The feeling that you’re having a heart attack. An increased heartbeat, shallow breathing, a feeling of being smothered. Numbness, a sense that things aren’t quite real, and impending doom.These and other symptoms of a panic attack can literally leave you breathless.
How do you deal with panic attacks? While anxiety and panic is a necessary survival mechanism to deal with danger, for a lot of people, it spirals out of control. Are you looking for certain methods to help rein in your anxiety and get on with your life?
You Are Not Alone
Millions of people suffer from panic attacks. The good news is, it can be controlled. I used to suffer from panic attacks. I felt nauseous, and the room was spinning. I felt like I was leaving my body, and I thought I was in the process of dying. As suddenly as it came on, it ended.But three weeks later, it happened again, and increased to the point where I started to fear leaving the house.
This went on for two years.
Sound familiar? Luckily, I did a lot of research, mainly asking “why.” Why was I getting them? Why at certain times? I was too ashamed to go to a psychiatrist (and I didn’t have insurance for it, in any case), and I didn’t want to take prescription pills.
Luckily, with the availability of the Internet, I could begin to research the causes. The problem, of course, is the availability of the Internet! With so much (mis)information and supposed quick fixes, I went down a couple wrong paths. But soon, I found some strategies to deal with my anxiety.
How to Stop Panic Attacks
Before searching for a long term treatment, I had to find ways to stop panic attacks after they began. Here are some things to try:
Realize you are having an anxiety attack – This is easier said than done. When in the middle of an attack, all you can think about is either running away or collapsing into a ball and dying. It took a few times for me to realize, “Hey, this is not normal. I’m having an episode. Now to stop it.”
Realize that you are not in danger – Have you been on a roller coaster? The emotions you feel while on it and panicking is similar (at least for me). However, the important difference is that you know you are not in any real danger while on the ride. Try to observe what is happening to you. Does your heart always begin to race? Remember this. Pretend it’s an old friend. Once you recognize the symptoms, you can start the process of being a cool, calm observer knowing that you are not in any real danger.
Don’t fight the attack. Work with it. Push it. – Once you realize the symptoms, and that you’re not really in danger, actually try to make it worse. If you’re shaking, tell your body to shake more. Say, “Is this the best you got?”
If you do this correctly, you’re almost laughing inside (but don’t try this until you’ve mastered the realization that you’re not in danger. Otherwise this really will make things worse.)
This is a technique I learned as a child – I had a lot of nightmares. It got to the point where I actually started enjoying them and trying to push my dreams to be even scarier. Once I did that, the nightmares completely ended. It’s as if my mind knew it was all an illusion. It’s the same thing with a panic attack.
This is, of course, very simplified techniques. There’s a lot you have to do first before you try to manage your attacks. A lot of the above techniques I learned from the guide Panic Away.
You can check out my review here.
Techniques to Keep Calm (And Carry On)
There’s several drug-free techniques and treatments to help you long-term with your anxiety. Here’s a couple that worked for me, and that I recommend you start with:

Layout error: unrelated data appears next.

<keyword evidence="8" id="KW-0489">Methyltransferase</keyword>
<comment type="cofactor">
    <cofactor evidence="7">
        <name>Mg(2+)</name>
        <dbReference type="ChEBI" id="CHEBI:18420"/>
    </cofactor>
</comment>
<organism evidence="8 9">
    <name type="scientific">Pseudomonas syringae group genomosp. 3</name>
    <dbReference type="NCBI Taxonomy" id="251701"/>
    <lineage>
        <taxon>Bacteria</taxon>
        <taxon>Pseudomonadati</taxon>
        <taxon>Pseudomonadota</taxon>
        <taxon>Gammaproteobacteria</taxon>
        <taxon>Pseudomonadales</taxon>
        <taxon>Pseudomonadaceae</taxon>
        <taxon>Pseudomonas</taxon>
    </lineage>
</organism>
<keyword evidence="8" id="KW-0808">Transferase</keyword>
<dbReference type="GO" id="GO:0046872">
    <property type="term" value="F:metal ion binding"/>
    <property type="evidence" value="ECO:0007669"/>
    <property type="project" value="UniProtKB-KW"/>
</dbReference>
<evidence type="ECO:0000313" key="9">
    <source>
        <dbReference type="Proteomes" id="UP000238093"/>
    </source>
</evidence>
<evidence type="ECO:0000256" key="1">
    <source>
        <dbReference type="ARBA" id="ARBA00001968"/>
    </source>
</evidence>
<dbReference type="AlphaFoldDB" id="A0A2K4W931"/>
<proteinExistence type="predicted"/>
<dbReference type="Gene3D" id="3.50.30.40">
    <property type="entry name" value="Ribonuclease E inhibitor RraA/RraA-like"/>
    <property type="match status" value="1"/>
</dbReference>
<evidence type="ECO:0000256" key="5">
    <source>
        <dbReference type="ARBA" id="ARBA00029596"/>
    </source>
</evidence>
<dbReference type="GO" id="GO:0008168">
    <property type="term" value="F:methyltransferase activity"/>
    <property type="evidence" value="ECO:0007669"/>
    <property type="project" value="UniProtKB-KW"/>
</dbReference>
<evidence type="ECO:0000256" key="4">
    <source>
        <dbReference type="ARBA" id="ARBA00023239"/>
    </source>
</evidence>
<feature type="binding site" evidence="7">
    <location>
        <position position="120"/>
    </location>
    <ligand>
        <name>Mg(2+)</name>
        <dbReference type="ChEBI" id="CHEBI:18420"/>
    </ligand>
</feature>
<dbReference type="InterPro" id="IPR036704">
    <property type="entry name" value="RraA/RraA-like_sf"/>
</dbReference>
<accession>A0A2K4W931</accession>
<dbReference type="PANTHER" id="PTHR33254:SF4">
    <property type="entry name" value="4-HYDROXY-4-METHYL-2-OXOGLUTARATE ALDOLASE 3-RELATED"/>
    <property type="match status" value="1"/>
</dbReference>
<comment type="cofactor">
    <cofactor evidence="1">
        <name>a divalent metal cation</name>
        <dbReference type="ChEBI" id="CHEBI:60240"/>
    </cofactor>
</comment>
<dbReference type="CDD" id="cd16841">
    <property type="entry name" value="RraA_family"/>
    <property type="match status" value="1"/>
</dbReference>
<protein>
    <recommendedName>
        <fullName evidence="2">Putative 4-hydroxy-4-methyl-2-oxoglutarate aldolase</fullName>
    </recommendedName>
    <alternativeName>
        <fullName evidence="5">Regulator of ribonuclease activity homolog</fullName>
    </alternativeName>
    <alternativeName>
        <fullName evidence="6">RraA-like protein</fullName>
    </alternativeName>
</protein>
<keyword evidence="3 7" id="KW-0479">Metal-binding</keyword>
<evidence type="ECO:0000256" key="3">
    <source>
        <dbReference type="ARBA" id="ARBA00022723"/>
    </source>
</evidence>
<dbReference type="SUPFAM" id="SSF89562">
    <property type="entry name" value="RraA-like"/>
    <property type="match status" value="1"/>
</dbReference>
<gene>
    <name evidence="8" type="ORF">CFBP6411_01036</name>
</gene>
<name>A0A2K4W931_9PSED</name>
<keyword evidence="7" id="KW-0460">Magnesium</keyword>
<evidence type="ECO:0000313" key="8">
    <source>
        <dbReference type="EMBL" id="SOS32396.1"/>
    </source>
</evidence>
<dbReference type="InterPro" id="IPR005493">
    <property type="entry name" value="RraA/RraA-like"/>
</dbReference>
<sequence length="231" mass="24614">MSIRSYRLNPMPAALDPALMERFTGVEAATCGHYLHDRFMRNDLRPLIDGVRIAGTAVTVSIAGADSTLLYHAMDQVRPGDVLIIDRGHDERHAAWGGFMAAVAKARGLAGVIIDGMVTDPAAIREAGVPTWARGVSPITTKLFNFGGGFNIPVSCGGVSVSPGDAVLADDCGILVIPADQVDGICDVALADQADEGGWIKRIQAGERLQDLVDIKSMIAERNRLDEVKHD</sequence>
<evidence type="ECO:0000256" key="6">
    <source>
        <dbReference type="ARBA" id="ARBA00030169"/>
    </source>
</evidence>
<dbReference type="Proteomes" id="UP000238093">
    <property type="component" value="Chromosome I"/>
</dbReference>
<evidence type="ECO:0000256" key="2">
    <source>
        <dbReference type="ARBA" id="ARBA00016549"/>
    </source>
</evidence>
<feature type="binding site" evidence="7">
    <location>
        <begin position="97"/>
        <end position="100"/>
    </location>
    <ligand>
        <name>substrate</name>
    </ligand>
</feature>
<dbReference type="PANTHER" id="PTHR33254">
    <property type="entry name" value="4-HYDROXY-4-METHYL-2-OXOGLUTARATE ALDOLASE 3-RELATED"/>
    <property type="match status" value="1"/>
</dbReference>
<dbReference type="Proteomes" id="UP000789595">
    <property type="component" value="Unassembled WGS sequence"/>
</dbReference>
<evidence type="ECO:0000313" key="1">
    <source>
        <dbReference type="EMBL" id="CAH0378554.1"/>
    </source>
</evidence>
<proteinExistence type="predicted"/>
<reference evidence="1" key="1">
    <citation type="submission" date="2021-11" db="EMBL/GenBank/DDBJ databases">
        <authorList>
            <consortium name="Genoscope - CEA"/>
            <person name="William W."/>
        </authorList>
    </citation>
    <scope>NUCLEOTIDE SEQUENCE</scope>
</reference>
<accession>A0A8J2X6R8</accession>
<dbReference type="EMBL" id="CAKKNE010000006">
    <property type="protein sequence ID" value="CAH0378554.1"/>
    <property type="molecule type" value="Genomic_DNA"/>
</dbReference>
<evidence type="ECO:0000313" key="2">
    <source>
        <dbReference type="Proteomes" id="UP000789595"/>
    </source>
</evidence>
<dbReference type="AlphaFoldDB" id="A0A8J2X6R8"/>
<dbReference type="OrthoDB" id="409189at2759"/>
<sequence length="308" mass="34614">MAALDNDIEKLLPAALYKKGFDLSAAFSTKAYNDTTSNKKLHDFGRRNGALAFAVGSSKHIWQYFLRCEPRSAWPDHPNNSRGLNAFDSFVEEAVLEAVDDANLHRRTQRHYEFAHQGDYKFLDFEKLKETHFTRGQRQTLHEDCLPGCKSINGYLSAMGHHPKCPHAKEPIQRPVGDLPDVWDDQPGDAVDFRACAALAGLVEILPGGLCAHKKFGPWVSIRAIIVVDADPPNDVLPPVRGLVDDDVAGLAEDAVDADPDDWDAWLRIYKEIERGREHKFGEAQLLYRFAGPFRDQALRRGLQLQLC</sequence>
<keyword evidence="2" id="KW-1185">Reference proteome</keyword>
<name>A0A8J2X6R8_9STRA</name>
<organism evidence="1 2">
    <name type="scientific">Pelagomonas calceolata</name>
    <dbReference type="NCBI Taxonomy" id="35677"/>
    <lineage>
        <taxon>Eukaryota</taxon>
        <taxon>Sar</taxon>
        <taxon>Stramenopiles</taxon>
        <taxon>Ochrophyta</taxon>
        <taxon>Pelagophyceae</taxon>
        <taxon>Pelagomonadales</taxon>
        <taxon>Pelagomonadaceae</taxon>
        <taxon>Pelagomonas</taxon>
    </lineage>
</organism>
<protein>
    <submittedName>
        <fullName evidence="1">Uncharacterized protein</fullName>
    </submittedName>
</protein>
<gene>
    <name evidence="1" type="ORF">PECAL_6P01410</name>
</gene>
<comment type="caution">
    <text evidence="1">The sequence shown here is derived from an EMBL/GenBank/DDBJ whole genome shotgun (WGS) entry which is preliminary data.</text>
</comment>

Develop a set of successful mental strategies – When a panic attack comes on, you want to develop some mental techniques to lessen the severity. When you fight it in desperation, your adrenaline and heart beat increases even more, and your fear of losing control actually feeds into your panic. Instead, when you train your mind to accept your anxiety and observe it, you can trust yourself more, and each episode will become shorter and shorter.
Breathing Exercises – This is physical as well as mental. While you control your breathing, you need to visualize the air entering your body, melting this big block of ice inside you. The key is to exhale longer than you inhale.
Diet and Minerals – There is a lot of research that may equate higher stress with an imbalance in your diet. I started with vitamin B12, magnesium citrate and flaxseed oil (for omega 3 fatty acids) – talk to your doctor first, because magnesium can have some side effects, and may interfere with any drugs you are taking. I also made sure to eat better and exercise more.
Though everybody tells you to be more healthy, in the case on anxiety, I had more energy during the day. More energy means feeling more positive during the day – I believe that bouts of depression and being tired contributed to my attacks. I also removed coffee and soda from my diet, and became a tea drinker.
There’s a couple more techniques that helped, such as Thought Field Therapy (I don’t know if this really helped, but it was interesting), having a routine before bed, and volunteering at a local park once a week to engage with people and keep my mind off my problems.
I did go to a therapist a few times, but it was mainly to help me get through the really low points. I do recommend one, as you can talk to somebody who knows what you’re going through. My friends and family couldn’t really help much. They all meant well, but I could tell they just wanted to say “Snap out of it!” It’s very difficult for somebody who hasn’t gone through anxiety attacks to really understand how debilitating it is.
I highly recommend the guide I used, which really helped me on my road to recovery. You can read about it here:
I wish you all the best in your recovery, and hope you find what you are looking for. Please leave me a comment below, and I will do my best to answer your questions.